Mayor Nutter announced yesterday that the city would spend $13.5 million in federal stimulus money to fund public-safety programs and save 52 court positions eliminated in budget cuts.

The Police Department will get more than $4 million for equipment and training and the establishment of a real-time crime-analysis center.

The center, which will operate round-the-clock to provide intelligence to detectives and patrol officers on the street, was proposed by Police Commissioner Charles H. Ramsey in his January 2008 crime-fighting strategy.

Nearly $2.4 million will go for a green jobs-training program for ex-offenders and a partnership to teach at-risk youths to create and restore murals.

The two programs should create an estimated 280 jobs over the next several years, the mayor's office said.

"That is a great use of these dollars," Nutter said.

This was the third time this month that the city has received federal stimulus money as part of the $787 billion American Recovery and Reinvestment Act.

On June 8, Nutter announced that the city would use $12.7 million in federal money to help pay for $30 million in street repaving. On Monday, Philadelphia International Airport got $26.6 million from the federal government for two new baggage-screening and explosive-detecting systems.

The $13.5 million announced yesterday came from a long-standing Department of Justice grant program that the recovery act expanded.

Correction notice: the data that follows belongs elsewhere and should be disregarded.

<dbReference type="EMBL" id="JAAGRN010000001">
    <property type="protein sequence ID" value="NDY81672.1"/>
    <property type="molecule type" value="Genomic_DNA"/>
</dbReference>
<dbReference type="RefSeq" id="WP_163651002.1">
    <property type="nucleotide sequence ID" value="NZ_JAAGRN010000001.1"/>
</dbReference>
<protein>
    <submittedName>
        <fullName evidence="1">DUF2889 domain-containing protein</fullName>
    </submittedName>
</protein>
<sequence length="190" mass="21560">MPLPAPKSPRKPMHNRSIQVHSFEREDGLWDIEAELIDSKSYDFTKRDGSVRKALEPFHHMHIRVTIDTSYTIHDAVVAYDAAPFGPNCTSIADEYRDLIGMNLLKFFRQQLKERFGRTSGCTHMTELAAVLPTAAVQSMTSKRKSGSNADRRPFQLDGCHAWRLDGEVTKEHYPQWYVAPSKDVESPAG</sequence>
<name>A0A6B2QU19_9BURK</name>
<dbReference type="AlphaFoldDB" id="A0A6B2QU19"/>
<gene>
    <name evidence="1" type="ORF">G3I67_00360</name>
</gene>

Nutter said spreading that money around reflected his belief that crime-fighting and prevention must be tackled by a wide range of city agencies and nonprofits.

"Public safety is not just an effort carried out by the Police Department," he said.

More than $400,000 will be spent on a Department of Licenses and Inspections program to clean and seal off vacant buildings.

About $6.4 million will go to the courts to save 52 jobs in adult probation and parole, juvenile probation, pretrial services, and the community court.

"This grant money is an enormous help," President Judge Pamela Pryor Dembe said.

The Police Department benefits as well: Nearly $1.9 million will go for training and the purchase of less-than-lethal weapons, such as collapsible batons and Tasers.

The real-time crime center, to be modeled on ones in Washington and New York, will be a boost to officers on the street, Ramsey said.

"If there is a serious crime . . . we'll have analysts there gathering data and information," he said. "Anything that might provide a potential lead."